Did you know that an estimated 3.3 million Americans were victims of tech support scams in 2015? Whether you are targeted through online pop-up ads or personal telephone calls, scam artists claim that your computer has been infected with a dangerous virus. Unfortunately, this is just a ploy to get a payment for fraudulent tech support services to gain access to your personal information.
Use the information below to beat tech support scams:
- Be cautious when pop-up messages claim that you need to download software or call for support. Simply close the browser you are using and reopen to refresh your system.
- Computer manufacturers and protection-software companies do not make personal phone calls or send pop-up warnings. When real threats are presented, a security update or warning will be sent directly to your antivirus software.
- Even if the “tech support” caller knows your name and address, don’t be fooled. Scam artists select targets through public phone directories, or even social media, in order to gain public personal information.
- Never give strangers remote access to your computer unless you initiate contact with a trusted technology assistance firm.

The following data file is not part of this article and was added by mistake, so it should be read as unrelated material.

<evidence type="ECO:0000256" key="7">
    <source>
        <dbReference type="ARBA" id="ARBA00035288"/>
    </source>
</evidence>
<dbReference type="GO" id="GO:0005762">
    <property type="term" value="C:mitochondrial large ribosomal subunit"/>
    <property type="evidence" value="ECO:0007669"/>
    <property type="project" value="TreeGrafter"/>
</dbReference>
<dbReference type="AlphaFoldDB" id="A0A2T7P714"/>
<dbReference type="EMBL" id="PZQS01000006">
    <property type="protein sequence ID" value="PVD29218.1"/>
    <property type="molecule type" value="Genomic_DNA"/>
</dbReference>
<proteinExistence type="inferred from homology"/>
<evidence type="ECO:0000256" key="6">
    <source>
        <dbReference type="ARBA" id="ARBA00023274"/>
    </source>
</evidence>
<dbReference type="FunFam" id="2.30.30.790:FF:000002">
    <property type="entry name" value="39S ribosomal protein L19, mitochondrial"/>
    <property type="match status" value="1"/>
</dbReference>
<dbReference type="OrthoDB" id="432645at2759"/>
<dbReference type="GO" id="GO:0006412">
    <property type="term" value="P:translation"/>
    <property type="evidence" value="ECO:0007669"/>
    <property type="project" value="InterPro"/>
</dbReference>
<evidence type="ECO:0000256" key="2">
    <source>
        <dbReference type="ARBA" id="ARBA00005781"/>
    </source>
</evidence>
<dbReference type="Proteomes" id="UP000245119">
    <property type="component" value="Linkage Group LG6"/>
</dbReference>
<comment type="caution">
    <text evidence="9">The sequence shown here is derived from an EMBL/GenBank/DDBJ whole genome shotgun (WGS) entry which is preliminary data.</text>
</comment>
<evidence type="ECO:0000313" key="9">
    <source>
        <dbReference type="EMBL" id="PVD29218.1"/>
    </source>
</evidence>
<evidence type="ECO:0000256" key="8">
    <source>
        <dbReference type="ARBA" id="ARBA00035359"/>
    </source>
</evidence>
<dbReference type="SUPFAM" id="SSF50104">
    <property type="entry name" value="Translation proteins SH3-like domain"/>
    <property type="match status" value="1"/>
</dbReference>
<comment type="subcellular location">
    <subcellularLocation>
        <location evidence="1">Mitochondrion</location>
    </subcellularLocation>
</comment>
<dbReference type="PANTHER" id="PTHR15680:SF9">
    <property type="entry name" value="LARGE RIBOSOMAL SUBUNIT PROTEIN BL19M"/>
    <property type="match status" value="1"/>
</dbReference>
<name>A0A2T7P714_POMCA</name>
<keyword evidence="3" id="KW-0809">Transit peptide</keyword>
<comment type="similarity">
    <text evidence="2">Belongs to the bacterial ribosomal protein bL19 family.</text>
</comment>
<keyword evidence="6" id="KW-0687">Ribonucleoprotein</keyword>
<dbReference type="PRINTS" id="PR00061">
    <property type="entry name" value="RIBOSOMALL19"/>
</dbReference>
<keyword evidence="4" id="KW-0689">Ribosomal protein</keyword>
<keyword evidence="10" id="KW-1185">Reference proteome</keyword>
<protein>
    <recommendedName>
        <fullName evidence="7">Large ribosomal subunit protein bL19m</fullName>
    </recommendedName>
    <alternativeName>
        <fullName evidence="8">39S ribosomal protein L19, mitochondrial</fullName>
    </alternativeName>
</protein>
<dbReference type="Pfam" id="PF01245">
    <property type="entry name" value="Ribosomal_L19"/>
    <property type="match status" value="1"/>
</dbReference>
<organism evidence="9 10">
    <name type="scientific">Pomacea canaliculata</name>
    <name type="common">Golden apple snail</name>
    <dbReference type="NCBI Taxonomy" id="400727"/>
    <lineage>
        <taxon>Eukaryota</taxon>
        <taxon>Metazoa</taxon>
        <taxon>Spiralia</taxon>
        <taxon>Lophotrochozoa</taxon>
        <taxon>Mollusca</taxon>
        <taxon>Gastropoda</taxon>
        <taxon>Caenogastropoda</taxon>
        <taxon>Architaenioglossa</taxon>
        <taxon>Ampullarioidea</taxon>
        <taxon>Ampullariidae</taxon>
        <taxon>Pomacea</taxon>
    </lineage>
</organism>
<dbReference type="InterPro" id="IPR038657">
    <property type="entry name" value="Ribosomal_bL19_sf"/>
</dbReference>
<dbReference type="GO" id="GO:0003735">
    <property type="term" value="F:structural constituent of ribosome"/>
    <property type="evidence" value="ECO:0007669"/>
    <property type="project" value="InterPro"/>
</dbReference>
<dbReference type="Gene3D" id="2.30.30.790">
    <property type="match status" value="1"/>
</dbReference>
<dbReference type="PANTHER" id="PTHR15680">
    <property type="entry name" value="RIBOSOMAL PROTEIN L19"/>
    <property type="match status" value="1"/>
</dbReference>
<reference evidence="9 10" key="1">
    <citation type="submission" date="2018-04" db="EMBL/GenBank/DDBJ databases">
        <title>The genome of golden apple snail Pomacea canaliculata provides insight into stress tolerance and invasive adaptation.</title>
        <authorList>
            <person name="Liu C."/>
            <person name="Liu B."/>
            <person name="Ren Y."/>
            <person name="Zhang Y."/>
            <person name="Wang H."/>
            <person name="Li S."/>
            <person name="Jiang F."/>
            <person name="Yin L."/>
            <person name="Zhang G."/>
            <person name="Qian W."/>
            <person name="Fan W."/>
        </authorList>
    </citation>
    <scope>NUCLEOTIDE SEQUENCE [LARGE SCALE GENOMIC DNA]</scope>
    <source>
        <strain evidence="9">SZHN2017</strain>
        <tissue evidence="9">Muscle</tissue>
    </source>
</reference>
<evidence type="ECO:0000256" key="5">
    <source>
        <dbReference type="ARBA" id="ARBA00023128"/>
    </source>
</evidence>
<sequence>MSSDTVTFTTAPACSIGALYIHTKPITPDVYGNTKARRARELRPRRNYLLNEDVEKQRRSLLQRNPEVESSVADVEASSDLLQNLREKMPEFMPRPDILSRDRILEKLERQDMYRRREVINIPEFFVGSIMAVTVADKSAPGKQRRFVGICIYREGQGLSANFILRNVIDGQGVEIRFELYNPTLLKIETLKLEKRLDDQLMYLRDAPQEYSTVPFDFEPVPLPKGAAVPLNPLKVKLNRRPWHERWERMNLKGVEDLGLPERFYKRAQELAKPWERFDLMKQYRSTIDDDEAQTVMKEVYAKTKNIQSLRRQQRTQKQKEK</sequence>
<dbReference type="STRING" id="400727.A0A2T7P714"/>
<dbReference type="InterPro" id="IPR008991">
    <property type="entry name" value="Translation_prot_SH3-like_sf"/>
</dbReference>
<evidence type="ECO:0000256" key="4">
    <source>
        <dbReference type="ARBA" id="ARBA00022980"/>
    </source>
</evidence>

- Check regularly for updates in your security software and run full scans several times a week so your computer is always up-to-date on the latest protection technology.
- If you have been taken advantage of with this type of scam in the past, beware of follow-up messages stating that you’re entitled to a refund. Scam artists are looking to gain financial institution account information for a supposed direct-deposit reimbursement which could result in money being withdrawn from your account instead.
TruStone Financial wants to make sure your personal information stays safe. Keep up-to-date on the latest protection practices with other member security tips, courtesy of your neighborhood credit union.
Editor’s note: Segments of this article were taken from onguardonline.gov and aarp.org.